Saturday 24 September 2016
Now bearing in mind that this poll was conducted in the early part of 2016, it doesnt include the new rule releases of the last few months but it does on the face of it show the wide range of rules that seem the most popular at the current time.
The first thing that I found interesting from my point of view is the fact that I only use Blackpowder and very very occasionally Hail Cesar, the rest I dont use at all, so clearly I am pleased to say I dont seem to be mainstream. Ah, I feel almost saintlike, with the virtue of not being on message.
World War Two appears to be very popular amongst the pollsters, followed by skirmish level games in all their guises. Neither of which I play.
So bearing in mind I actually use, Pike and Shotte, a derivative of Black Powder, Honours of War for my Seven Years War games, Blucher for my Napoleonic games, and Baroque for my 1690 games, and supposing I am a fairly typical wargamer, there is an awful lot of wargames rules that havent even been mentioned.
How confusing must that be to any person thinking about starting wargaming?
I sometimes wonder how we can justify having so many rule sets to choose from, especially as most use very similar mechanisms in how they play.
I was tempted to list the various rules that I know of from my taking up the hobby in the early 1970's, but I think that would be too nerdy, even for the likes of me.
So what conclusions can one draw from such a poll?
Well the main conclusion I can see is that wargamers have totally bought into the shiny new toy syndrome, irrespective of how good their existing rules are, wargamers are still daft enough to shell out cash for 'new' rule books.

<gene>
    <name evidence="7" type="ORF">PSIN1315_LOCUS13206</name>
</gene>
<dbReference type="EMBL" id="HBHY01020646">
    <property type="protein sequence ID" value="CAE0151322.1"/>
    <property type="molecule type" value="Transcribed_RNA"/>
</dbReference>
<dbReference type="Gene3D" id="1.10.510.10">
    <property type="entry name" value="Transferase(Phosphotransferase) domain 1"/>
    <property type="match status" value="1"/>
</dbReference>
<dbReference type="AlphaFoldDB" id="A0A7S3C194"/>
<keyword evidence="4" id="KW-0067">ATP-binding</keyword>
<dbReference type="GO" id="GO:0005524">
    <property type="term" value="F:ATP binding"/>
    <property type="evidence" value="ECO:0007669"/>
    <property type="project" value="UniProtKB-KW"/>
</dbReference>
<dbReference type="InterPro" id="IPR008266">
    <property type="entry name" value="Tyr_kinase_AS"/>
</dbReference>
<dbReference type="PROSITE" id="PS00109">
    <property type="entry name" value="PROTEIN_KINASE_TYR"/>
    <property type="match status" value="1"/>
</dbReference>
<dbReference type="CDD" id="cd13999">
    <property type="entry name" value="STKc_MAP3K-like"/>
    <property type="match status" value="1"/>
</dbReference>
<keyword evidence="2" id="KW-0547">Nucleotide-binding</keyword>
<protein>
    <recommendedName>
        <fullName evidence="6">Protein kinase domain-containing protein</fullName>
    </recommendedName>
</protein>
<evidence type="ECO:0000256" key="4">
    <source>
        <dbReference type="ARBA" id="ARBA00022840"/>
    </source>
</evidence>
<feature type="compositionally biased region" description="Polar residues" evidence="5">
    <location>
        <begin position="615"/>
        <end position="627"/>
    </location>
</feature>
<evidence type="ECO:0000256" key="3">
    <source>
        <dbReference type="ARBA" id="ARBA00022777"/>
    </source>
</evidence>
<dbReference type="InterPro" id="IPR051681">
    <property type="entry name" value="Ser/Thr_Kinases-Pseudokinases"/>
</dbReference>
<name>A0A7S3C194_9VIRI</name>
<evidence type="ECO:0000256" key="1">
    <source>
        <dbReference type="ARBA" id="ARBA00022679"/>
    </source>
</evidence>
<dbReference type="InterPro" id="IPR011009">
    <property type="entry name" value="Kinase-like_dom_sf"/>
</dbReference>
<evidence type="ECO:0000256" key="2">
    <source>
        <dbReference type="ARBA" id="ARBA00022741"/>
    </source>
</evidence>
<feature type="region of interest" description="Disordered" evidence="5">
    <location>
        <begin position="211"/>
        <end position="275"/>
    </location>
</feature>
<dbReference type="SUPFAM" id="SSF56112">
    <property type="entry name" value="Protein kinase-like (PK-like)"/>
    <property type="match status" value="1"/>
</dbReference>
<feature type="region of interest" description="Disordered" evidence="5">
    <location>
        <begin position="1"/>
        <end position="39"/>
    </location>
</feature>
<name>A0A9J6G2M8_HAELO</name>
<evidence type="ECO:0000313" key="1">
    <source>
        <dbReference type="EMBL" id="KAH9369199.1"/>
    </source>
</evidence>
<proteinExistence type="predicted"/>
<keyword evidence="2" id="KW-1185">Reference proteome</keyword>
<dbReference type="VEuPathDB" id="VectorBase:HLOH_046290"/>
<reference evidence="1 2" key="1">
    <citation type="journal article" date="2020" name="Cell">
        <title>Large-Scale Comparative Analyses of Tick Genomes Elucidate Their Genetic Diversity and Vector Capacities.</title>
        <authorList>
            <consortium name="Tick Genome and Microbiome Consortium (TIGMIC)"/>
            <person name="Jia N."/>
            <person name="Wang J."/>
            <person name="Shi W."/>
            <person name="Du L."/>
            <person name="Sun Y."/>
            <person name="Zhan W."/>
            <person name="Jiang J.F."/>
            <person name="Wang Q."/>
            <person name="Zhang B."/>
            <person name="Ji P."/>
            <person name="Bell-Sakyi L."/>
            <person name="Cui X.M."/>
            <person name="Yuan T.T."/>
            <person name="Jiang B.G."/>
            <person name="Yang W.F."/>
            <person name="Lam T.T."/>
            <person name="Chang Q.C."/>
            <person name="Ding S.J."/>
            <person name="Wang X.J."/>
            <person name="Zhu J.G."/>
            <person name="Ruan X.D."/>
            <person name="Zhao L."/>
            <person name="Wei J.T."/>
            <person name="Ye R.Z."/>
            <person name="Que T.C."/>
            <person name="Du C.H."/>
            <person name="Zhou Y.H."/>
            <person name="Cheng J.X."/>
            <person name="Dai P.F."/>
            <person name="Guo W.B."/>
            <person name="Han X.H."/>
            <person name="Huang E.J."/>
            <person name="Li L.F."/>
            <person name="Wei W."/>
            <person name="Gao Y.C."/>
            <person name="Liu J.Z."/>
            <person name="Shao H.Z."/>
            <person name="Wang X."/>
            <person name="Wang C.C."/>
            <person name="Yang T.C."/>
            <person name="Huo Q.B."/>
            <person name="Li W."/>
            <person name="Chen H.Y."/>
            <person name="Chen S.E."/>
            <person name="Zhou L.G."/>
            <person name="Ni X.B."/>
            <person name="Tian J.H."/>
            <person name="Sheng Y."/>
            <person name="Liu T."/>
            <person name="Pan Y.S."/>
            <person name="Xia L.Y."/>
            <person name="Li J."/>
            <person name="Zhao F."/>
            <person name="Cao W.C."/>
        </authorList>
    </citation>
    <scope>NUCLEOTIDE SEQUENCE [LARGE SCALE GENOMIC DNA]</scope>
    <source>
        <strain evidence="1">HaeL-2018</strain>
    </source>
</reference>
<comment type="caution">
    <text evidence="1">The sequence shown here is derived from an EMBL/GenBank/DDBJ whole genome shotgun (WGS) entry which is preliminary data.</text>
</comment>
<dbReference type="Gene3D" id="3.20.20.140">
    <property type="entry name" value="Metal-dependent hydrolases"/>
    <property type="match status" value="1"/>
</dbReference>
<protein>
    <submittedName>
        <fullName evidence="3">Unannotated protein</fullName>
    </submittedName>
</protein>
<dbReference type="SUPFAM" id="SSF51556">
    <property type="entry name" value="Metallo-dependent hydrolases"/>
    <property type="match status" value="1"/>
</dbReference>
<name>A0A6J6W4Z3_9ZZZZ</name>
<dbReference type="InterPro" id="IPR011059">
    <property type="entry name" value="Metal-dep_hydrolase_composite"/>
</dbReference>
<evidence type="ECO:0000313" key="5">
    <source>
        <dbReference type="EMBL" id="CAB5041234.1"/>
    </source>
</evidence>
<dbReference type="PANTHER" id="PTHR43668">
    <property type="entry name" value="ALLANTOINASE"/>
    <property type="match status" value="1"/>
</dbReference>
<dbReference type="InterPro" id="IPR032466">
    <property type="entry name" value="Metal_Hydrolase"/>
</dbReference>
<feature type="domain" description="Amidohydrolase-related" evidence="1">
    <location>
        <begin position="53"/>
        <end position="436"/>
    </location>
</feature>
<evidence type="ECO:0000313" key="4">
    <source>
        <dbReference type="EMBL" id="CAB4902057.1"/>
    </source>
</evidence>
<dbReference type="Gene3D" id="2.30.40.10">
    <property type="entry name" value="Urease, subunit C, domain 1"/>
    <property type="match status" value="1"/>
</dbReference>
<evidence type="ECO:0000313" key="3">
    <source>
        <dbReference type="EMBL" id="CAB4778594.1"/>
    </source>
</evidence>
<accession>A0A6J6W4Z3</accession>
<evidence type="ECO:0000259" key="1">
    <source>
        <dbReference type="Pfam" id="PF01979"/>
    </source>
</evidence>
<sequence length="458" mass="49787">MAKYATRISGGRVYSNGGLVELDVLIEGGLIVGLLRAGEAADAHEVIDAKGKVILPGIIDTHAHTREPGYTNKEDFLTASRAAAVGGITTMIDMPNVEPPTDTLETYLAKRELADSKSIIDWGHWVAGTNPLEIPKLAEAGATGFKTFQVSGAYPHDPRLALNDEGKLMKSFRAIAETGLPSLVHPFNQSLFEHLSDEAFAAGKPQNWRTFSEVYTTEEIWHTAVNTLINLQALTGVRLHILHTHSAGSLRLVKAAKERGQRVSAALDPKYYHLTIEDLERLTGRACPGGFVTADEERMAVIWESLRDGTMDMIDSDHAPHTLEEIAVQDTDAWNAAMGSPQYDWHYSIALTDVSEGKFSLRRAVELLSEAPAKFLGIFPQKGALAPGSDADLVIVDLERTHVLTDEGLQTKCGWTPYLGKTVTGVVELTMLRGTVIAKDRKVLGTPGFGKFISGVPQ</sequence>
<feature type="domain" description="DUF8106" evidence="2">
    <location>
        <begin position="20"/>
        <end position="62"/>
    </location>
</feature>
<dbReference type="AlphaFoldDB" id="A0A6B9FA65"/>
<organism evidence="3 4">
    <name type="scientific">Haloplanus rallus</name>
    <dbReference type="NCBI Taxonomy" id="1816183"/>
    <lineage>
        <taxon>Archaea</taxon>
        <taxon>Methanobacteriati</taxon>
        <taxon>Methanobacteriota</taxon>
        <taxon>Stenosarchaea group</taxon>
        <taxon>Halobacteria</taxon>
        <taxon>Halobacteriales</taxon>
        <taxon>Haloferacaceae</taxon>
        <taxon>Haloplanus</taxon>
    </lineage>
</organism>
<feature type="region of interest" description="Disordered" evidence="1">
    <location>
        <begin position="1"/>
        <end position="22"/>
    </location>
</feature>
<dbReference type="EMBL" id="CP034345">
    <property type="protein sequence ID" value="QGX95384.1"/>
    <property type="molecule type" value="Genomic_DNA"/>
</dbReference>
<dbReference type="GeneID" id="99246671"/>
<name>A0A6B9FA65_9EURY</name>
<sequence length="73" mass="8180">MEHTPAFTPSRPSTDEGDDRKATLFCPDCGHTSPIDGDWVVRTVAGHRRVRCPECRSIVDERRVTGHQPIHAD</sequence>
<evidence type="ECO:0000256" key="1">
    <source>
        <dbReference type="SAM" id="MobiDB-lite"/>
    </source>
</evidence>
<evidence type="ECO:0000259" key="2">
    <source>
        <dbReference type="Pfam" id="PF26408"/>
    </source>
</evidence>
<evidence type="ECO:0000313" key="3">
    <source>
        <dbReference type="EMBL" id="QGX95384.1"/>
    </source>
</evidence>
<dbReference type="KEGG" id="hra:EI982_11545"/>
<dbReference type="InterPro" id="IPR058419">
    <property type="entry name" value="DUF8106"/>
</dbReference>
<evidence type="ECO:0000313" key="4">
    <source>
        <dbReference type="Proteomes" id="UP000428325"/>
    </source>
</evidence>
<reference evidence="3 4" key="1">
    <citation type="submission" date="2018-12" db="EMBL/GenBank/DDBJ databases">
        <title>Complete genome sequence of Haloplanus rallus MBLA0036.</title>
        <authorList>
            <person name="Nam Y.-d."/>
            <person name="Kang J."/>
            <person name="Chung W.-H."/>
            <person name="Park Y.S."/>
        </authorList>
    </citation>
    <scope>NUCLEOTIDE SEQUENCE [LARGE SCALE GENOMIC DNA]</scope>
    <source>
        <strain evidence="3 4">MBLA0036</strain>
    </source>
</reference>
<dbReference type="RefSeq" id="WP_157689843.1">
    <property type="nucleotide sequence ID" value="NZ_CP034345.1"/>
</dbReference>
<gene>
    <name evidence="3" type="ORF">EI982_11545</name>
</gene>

Where once it would be a new range of figures by a new manufacturer, this has now moved onto new rule books that in the main dont really add anything to the hobby.
Now and again, albeit very rarely, someone will release something that could be classed as worthy, but from what I can see most new rulebooks are just eye candy and fluff.
But you pays your money and takes your choice..............
Friday 23 September 2016
In the early 1980's, we used to produce and sell a set of Napoleonic 6mm rules written by John, for the princely sum of one pound, that could probably make the transition to a hard back production with 28mm images attached, so if there is any would be company out there looking for some rules to transcribe into a mighty tome, please drop me a line, [ but dont tell John, so I can keep the advance]
I hardly think producing a large hardbacked book, with maybe 20 pages of rules, padded out with a potted history of the said period, and then some images that usually dont help explain the mechanisms can be called good value.
I find it amusing that some companies, having realised that all historical periods have been done to death by rules have now started releasing £30+ rule sets for what if, and near future periods, again with the compulsory eye candy, of their latest ranges etc. Would it not be better just to fess up and call some of these new rule books catalogues of miniatures and leave it at that.